Thursday, November 15, 2007

Spaces is broken

The idea behind Leopard's Spaces feature, while by no means new (according to Wikipedia, 1985 called...) is certainly a good one. Unfortunately, Apple's implementation of virtual desktops is broken. Here's a single, reproducible example:
  1. Ensure Spaces is enabled.
  2. Open Mail.
  3. Open Mail's ‘Activity’ window (Window > Activity).
  4. Move the main Mail window to a different space, leaving the Activity window where it was opened. (Hit F8, and drag the main Mail window somewhere else.)
  5. Open something else in the space where Mail's main window now sits—say, a Finder window.
  6. Hit Alt-Tab and select the Mail application—recall that Mail's main window is right behind whatever you opened in step 5, and note where Spaces sends you.
You got it—you're sent to the Activity window's space, completely ignoring Mail's main window sitting right behind your uppermost window. While this might be occasionally what the user intended, I can't see how it could be commonly or usually what the user intended.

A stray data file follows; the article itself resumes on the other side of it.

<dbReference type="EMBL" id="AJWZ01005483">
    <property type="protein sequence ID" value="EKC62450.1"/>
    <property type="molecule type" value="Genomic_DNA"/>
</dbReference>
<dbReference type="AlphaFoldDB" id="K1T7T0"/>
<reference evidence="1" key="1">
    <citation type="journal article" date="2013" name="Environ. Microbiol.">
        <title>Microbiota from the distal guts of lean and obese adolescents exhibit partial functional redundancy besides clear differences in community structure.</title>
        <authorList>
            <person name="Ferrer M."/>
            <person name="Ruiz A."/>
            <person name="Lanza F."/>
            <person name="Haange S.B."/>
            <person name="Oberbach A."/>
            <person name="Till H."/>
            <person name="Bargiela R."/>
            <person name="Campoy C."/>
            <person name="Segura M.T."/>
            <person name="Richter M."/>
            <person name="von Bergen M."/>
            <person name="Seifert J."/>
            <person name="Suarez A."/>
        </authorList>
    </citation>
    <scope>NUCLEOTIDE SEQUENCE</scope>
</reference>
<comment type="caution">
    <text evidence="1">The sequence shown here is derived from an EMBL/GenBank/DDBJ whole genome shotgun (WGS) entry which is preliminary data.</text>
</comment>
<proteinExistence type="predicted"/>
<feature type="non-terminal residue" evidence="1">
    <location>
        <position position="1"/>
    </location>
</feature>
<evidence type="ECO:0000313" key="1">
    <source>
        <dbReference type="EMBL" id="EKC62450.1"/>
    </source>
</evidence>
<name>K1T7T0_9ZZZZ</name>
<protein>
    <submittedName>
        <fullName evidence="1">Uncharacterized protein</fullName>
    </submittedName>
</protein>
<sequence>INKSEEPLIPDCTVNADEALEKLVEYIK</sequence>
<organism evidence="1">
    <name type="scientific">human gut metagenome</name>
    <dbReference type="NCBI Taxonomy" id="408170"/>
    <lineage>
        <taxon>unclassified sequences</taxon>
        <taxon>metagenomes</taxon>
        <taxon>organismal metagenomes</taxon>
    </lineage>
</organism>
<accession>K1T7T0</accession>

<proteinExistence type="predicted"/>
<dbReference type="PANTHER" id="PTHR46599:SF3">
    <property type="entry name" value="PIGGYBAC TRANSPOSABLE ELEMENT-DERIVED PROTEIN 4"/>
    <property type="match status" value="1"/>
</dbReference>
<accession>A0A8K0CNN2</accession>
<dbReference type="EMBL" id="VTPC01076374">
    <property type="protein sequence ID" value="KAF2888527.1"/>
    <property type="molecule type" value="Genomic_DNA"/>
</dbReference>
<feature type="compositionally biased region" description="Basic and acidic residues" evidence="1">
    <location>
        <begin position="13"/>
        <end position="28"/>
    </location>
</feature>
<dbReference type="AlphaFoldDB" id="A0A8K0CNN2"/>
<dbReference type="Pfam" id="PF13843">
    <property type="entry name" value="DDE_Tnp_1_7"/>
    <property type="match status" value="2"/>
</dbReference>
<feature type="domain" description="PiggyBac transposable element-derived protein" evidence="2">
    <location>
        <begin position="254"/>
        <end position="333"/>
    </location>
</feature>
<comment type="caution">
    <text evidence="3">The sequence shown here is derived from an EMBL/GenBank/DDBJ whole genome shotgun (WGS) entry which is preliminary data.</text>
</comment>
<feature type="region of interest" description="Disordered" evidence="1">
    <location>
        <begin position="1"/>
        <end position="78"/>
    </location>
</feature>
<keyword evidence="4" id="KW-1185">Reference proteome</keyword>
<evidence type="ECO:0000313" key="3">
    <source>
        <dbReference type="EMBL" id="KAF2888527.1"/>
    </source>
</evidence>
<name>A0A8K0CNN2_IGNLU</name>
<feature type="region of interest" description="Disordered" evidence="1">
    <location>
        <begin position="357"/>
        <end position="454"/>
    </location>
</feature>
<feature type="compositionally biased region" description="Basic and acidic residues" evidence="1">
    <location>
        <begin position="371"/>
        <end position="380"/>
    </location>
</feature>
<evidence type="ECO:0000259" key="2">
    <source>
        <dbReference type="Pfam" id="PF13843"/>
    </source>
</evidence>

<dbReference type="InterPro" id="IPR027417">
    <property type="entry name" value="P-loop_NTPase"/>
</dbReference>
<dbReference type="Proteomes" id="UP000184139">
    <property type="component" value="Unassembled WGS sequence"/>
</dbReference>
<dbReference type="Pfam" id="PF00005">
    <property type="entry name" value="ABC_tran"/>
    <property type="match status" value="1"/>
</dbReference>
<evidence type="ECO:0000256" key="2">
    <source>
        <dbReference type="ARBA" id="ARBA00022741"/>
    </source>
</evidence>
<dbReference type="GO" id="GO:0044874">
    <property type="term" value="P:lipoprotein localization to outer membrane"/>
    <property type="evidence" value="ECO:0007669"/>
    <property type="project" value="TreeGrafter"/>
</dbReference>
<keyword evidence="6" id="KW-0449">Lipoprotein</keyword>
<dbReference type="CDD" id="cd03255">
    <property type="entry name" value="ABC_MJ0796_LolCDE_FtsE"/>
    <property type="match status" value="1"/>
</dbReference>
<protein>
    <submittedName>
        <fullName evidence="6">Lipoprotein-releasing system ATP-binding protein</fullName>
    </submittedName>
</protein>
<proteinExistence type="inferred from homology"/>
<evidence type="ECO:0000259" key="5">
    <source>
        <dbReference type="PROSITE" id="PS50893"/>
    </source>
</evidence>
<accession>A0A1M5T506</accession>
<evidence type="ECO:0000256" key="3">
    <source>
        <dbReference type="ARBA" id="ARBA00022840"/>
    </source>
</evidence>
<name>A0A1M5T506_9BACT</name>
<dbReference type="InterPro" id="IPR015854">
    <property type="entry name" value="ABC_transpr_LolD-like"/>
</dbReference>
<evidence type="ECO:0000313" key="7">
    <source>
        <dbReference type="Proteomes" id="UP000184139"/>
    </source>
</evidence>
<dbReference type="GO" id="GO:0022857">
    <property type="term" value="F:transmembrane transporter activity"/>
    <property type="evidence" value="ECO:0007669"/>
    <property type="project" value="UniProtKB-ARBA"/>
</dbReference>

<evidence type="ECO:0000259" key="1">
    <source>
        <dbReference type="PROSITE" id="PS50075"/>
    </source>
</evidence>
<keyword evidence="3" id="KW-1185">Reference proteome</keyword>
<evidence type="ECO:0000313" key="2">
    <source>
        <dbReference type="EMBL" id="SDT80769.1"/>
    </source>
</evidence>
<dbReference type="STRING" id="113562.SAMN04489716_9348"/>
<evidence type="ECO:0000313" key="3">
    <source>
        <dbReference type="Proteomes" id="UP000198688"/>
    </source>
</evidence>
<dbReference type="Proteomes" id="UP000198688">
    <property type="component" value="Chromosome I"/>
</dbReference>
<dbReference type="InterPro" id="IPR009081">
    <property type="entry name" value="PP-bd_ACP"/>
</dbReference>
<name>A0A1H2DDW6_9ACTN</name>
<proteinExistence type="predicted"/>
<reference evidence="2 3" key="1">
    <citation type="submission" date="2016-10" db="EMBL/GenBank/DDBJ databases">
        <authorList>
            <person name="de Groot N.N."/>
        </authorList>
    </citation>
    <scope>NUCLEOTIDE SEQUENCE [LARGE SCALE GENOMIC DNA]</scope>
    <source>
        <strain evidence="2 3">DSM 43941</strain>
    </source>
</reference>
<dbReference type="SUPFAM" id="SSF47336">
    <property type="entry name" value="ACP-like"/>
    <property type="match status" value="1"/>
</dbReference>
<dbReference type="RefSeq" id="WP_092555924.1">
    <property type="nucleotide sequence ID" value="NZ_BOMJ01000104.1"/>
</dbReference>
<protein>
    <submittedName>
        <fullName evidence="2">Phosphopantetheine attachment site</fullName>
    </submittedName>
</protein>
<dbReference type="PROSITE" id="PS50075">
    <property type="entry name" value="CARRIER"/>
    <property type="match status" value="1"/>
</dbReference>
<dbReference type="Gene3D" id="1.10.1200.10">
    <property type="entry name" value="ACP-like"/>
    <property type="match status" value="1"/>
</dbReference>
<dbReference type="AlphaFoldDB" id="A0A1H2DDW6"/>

Henry Story describes how Spaces is "not designed around a person's work habits, but around software components." His article pretty much nails it.

2 comments:

  1. Now you're a fully fledged Mac head!

    Normal complaints are "my computer doesn't work at all, even after I tried to reboot it by throwing it out of the window!".

    Or

    "I lost 10 years of data when bloody Windows decided to format the hard drive instead of installing a program!".

    Now you're at:

    "This button doesn't work the way I like it and I want Apple to fix it! NOW! NOW! APPLE! FIX! IT! NOW!".

    :)

    ReplyDelete
  2. Steve - this is particularly annoying though. Mac OS X has been lacking a feature that was available in NeXT and which has been in x-windows for two decades (and which is extremely useful) and now they've introduced it and it doesn't address the functionality we need. It's related to reason that apple+tab is inadequate - the interface is application-centric instead of being window-centric. Humans tend to be window centric. Imagine you've got three terminals open and are doing webdev in two (where you want to switching with a web browser) and on irc in another, in another workspace. In Apple the terminals all get jumbled up when you try window or application switching so the irc window keeps getting in the way when the main reason for workspaces is to get things *out of the way*.

    ReplyDelete